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    ‘Unprecedented times of hopelessness’ in Holy Land

    ‘Unprecedented times of hopelessness’ in Holy Land

    DSPR's Ramzi Zananiri is worried. © WCC/Claus Grue

    11 July 2016

    By Claus Grue*

    For Ramzi Zananiri, executive director of Jerusalem and the West bank at the Department of Service to Palestinian Refugees (DSPR), which is part of the Middle East Council of Churches (MECC), the current situation in the Holy Land is "heart-breaking", and he says the Palestinians are "hostages" under troublesome realities.

    "Not only are we experiencing a standstill in the peace process between Israelis and Palestinians, we also see a shift in attention from the international community towards Syria and Iraq," says Zananiri.

    "In the absence of political understanding between Israel and Palestine we see further Israeli settlements on the West bank, Israeli control of water resources and continued marginalization of our people."

    "We are simply going backwards rather than forwards and we can no longer expect support of our Arab brethren, since they are fully occupied with their own problems. In short, we are left alone and experiencing increasing turmoil," he explains.

    Zananiri, describes a sense of being forgotten and not on the agenda of world affairs anymore as a new and sad reality.

    Following the Arab Spring and the turmoil that has followed, particularly in Egypt and Syria, the Palestinian issue has lost priority in world politics.

    "It has serious implications to our services to Palestinian refugees, since we are dependent on international funding.

    “These have dropped in the past few years. All in all these are unprecedented times and a sense of hopelessness is spreading in Palestinian communities," says Zananiri.

    He is also worried about the future of Jerusalem, where he foresees changes in the demographic and geographical status of the city, which will cause an imbalance favouring Israel.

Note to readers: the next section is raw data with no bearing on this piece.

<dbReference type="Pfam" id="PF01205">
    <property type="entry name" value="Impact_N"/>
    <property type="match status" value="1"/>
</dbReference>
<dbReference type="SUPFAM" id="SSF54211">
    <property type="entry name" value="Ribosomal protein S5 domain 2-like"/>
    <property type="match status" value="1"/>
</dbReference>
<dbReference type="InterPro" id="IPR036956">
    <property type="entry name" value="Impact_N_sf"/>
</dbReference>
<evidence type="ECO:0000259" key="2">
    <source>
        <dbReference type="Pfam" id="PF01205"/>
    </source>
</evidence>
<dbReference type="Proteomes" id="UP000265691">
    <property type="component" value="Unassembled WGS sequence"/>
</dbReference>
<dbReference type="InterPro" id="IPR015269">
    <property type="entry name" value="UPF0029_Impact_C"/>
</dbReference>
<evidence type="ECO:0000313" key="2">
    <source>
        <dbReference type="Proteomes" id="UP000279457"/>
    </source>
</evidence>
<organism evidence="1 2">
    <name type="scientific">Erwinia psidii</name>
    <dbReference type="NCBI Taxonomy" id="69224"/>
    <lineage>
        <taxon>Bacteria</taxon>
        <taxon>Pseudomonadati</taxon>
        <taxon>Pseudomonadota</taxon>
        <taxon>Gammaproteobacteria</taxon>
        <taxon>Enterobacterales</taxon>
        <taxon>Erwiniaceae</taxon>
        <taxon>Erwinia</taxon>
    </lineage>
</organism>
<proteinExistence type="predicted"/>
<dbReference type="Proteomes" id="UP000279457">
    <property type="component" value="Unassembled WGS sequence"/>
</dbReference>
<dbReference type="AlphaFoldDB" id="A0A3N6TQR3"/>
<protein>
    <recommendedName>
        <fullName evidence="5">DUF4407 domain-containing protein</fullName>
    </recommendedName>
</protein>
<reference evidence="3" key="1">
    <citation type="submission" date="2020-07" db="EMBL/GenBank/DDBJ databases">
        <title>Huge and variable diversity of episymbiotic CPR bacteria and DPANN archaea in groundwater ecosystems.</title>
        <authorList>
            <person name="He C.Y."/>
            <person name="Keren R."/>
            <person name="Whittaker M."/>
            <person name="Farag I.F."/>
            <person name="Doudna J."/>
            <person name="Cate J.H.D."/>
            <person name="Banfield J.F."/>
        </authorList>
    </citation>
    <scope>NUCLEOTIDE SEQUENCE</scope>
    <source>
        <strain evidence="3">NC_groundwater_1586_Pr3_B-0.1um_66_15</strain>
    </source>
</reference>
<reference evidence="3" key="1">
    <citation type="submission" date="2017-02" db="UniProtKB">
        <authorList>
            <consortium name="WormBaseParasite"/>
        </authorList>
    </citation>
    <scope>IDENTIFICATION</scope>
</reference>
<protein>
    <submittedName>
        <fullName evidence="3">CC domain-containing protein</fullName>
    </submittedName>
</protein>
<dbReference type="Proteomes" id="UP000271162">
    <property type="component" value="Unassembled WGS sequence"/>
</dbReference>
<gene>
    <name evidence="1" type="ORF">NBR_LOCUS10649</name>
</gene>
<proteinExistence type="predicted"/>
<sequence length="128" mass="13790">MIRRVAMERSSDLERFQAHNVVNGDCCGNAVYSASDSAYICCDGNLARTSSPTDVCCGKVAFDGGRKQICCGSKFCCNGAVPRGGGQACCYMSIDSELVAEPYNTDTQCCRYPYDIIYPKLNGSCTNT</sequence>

A serious issue drawing a lot of media attention recently is the limited access to water on the West Bank, where Israel controls 85 percent of the water supplies.

    The World Council of Churches’ (WCC) Ecumenical Water Network’s (EWN) "Water for life" project has highlighted the injustices and suffering stemming from the Israeli control of water.

    "We've managed to successfully profile the water issue and how people suffer because of lack of access to a basic need.

    “The WCC general secretary was accused of a lot of things by the Israelis after he raised the issue publicly. This has caught global attention, which is good for us,” Zananiri says.

    Since its founding in 1949, the DSPR has gradually developed from a service organization supporting health care and education programmes to an organization that focuses on economic empowerment, agriculture and environment issues.

    While operating under different legal structures the five entities under the DSPR umbrella share common mission, vision and values.

    "Basically, we have a more developmental oriented approach, nowadays. However, we need to conceptualize our strengths towards our donors and convince them and others as well, about the added value that we offer.

    “We are experiencing donor fatigue, shrinking resources and tougher competition for funds," Zananiri asserts.

    DSPR’s current strategic plan, which was adopted in 2014, focuses on six priorities:

    1. Enhance the wellbeing of Palestinian mothers and children.
    2. Empower marginalized Palestinian youth to improve their own economic conditions.
    3. Support Palestinian communities to better manage and preserve available natural resources.
    4. Seek just and equal social economic rights for Palestinians.
    5. Alleviate the impact of emergency situations.
    6. Enhance a strong organization with a solid funding base capable of growth, development and change that faces up to future challenges.

    The day-to-day business at DSPR’s office in East Jerusalem focuses on these priorities and despite the problems and the sense of hopelessness the staff encounter, they haven’t lost hope.

    “We will persist and continue to make a difference in the lives of the people that we serve, no matter what,” says Zananiri.

    *Claus Grue is a communication consultant at the World Council of Churches.